Expert recommendations for the best places to eat in four price ranges: budget ($), moderate ($$), expensive ($$$), and luxury ($$$$)


La Cova Fumada
“Basic, bustling and bursting with good things.”—Tara Stevens, writer, Barcelona Metropolitan. Popular tapas bar in the rapidly gentrifying Barceloneta district. Famous for its spicy bombas (balls of mashed potato stuffed with meat and topped with chili sauce and garlic mayonnaise), chickpeas and morcilla sausage, and grilled sardines. Closed August and Sundays. No credit cards. Carrer de Baluard 56; tel. 34 93 221 4061.

Bar Pinotxo
“Always packed, but if you can nab a stool, the food is worth the crowd.”—Miguel Torres, marketing director, Miguel Torres Winery. Just inside the entrance to the Boqueria, the city’s bustling food market. No menu: locals and tourists alike line up for whatever owner Juan Bayen has to offer that day, from salt cod croquettes to artichoke omelettes to mussels à la marinara. Mercat de la Boqueria, stalls 466-470; tel. 34 93 317 1731.


Quimet i Quimet
“Captures the spirit of the Catalan kitchen in small form.”—Tara Stevens. Tiny tapas bar in the old working-class Poble Sec neighborhood, with a citywide reputation for gourmet combinations—like salmon with Greek yogurt, truffled honey, and soy sauce. Closed Mondays. Carrer del Poeta Cabanyes 25; tel. 34 93 442 3142.

Flash Flash
“A good place to enjoy an authentic Spanish omelette in a ’60s setting, old and modern at the same time.”—Juan Montenegro, editor in chief, b-guided lifestyle and fashion quarterly. Also thick juicy hamburgers, steaks, and salads. Inventive black-and-white decor with comfortable banquettes makes this a long time local favorite. Carrer de la Granada del Penedès 25; tel. 34 93 237 0990.

Mam i Teca
“A bolt-hole [refuge] for food lovers with steaks you could cut with a spoon.”—Tara Stevens. Tapas and Catalan food in El Raval district, with five small tables in back. Best known for seafood, but when charcuterie is available, grab it. Closed Tuesdays. Carrer de la Lluna 4; tel. 34 93 441 3335.

Tapioles 53
“One of those rare, secret dining rooms that has no menu or sign, and yet serves up some of the very best cooking in town.”—Tara Stevens. In a converted umbrella factory in the working-class neighborhood of Poble Sec. Huge open kitchen, innovative Mediterranean-inspired dishes based on what’s market fresh. Closed Sundays and Mondays. Booking ahead is essential. Carrer de Tapioles 53; tel. 34 93 329 2238.

“In the heart of the tourist area, just off Las Ramblas, but completely off the tourist radar. Always packed with artists, writers, thinkers, and intellectuals.”—Matthew Tree, Anglo-Catalan writer. Traditional menu, with dishes like foie gras with apple, rabbit, and cod. Marble floors, white walls with a few carefully placed paintings give this restaurant—a traditional gathering place for Catalan writers—a slightly spartan air. Good value for price. Plaça de Sant Miquel 2; tel. 34 93 318 5238.


Cinc Sentits
“Minimalist and modern but family-run—manages to be warm and inviting while retaining an edgy urban style.”—Sarah Andrews, author, City Walks: Barcelona. Chef Jordi Artal’s signature dishes include caramelized leek foie gras, and roast suckling pig with apples and honey reduction. Spot-on service, in fluent English. Carrer d’Aribau 58; tel. 34 93 323 9490.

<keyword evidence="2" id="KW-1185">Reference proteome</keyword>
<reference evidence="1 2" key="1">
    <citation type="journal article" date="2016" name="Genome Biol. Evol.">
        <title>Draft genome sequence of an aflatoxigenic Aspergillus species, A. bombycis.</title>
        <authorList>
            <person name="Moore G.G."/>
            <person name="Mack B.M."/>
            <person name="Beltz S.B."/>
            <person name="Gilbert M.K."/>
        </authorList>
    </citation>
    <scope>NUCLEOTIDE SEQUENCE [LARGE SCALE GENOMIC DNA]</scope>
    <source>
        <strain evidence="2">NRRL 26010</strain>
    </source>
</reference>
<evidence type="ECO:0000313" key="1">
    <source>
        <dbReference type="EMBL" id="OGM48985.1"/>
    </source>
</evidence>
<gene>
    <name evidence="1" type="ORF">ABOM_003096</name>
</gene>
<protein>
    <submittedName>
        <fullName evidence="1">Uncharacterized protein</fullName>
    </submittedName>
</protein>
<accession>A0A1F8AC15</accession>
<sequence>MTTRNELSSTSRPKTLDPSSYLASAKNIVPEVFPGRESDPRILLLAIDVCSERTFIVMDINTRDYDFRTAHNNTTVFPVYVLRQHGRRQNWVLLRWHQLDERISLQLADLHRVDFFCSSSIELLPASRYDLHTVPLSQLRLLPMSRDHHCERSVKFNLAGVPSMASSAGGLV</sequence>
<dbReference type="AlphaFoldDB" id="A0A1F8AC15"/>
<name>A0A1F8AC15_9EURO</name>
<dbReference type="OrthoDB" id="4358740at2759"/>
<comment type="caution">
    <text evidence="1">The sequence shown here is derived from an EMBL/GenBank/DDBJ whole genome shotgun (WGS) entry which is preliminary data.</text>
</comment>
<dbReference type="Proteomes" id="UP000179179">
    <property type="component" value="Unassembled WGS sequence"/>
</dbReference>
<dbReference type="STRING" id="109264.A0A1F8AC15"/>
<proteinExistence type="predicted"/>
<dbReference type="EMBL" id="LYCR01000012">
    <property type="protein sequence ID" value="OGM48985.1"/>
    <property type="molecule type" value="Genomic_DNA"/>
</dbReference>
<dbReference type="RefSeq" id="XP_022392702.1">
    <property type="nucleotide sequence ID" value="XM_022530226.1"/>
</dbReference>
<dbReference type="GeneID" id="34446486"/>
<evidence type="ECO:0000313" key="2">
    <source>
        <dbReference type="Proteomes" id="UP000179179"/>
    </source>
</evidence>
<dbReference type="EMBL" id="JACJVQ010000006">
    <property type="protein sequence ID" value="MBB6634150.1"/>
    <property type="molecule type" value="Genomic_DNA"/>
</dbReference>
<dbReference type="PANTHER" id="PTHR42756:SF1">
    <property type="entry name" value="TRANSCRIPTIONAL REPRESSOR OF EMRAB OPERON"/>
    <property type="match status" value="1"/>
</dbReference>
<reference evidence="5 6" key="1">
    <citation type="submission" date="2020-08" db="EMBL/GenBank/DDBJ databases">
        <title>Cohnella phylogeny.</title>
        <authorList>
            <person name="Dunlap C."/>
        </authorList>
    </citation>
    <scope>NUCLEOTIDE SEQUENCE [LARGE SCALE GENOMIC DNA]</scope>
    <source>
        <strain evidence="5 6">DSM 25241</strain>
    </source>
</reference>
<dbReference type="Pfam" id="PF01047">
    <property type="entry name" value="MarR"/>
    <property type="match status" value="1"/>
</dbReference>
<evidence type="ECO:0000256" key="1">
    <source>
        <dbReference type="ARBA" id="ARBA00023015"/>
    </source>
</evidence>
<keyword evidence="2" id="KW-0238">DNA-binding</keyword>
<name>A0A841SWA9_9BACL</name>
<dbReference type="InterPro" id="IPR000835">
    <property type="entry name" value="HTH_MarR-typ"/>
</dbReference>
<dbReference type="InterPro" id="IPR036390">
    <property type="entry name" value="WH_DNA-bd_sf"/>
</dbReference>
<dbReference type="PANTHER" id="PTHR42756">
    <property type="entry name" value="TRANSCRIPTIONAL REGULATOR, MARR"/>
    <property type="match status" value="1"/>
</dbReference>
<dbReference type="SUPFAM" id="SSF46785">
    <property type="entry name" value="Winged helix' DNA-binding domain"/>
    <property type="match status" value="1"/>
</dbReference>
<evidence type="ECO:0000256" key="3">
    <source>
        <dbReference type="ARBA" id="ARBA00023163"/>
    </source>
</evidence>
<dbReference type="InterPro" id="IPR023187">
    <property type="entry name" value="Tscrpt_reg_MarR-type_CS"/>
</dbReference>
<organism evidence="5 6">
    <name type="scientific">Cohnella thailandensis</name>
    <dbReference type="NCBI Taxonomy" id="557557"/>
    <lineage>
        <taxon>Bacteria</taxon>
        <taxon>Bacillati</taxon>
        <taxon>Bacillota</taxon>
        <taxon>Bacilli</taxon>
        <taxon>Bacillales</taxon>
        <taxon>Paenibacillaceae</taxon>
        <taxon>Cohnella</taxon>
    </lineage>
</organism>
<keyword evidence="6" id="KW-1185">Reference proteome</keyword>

Torre d’Alta Mar
“Fine dining at the top of the teleferic tower with a view of the whole city. You can sometimes feel the building sway.”—Juan Montenegro. Glassed-in restaurant 245 feet (75 meters) above the sea in an old watchtower. Classic Mediterranean menu, with items like baby goat with foie gras and truffled potatoes, filet of John Dory with hummus and eggplant. Passeig de Joan de Borbó 88; tel. 34 93 221 0007.

Hermanos Tomás
“A real insider’s secret, a grungy looking family-run restaurant on the outskirts of town that serves some of the best old-fashioned Castilian food anywhere.”—Sarah Andrews. Tables close together, lots of noise—but thick steaks, fresh grilled fish, tender milk-fed baby lamb, stuffed red peppers. A favorite with the Futbol Club de Barcelona soccer team. Closed Sundays and Monday evenings. Carrer del Pare Pérez del Pulgar 1; tel. 34 93 345 7148.

Taktika Berri
“San Sebastián in Barcelona, a great place for the Basque-style tapas and dishes that city is famous for.”—George Semler, author, Barcelonawalks. Bar out front, and small restaurant in back. No menu, but don’t neglect specialties like cabbage and black sausage pudding, or tuna stew. Carrer València 169; tel. 34 93 453 4759.

Boix de la Cerdanya
“Specializing in elaborate versions of dishes from Catalonia’s Cerdanya canton in the Pyrenees.”—Matthew Tree. Dishes include wild boar stew, chickpeas with black butifarra sausage. Quiet, conservative ambience you’ll want to dress up for. Carrer del Consell de Cent 303; tel. 34 93 451 1547.

“A classic place for seafood—including some fruits de mer you might never have seen before, flown in fresh from Galicia. A Barcelona institution.”—Miguel Torres. Dining rooms with wood paneling, softly lit with sconces and chandeliers; halls of power. The King of Spain is an occasional visitor. One of the few places in the city open every day, 1:00 p.m. to 1:00 a.m. Specialties include cockle salad, artichoke with clams, codfish with chickpeas. Carrer Gran de Gràcia 81; tel. 34 93 218 4230.

Passadis del Pep
No sign out front; just a small brass plate at the end of the hallway inside. No menu, either: they just keep bringing platters of exquisite seafood, fresh that morning from the market, until you tell them to stop. Plaça del Palau 2; tel. 34 93 310 1021.


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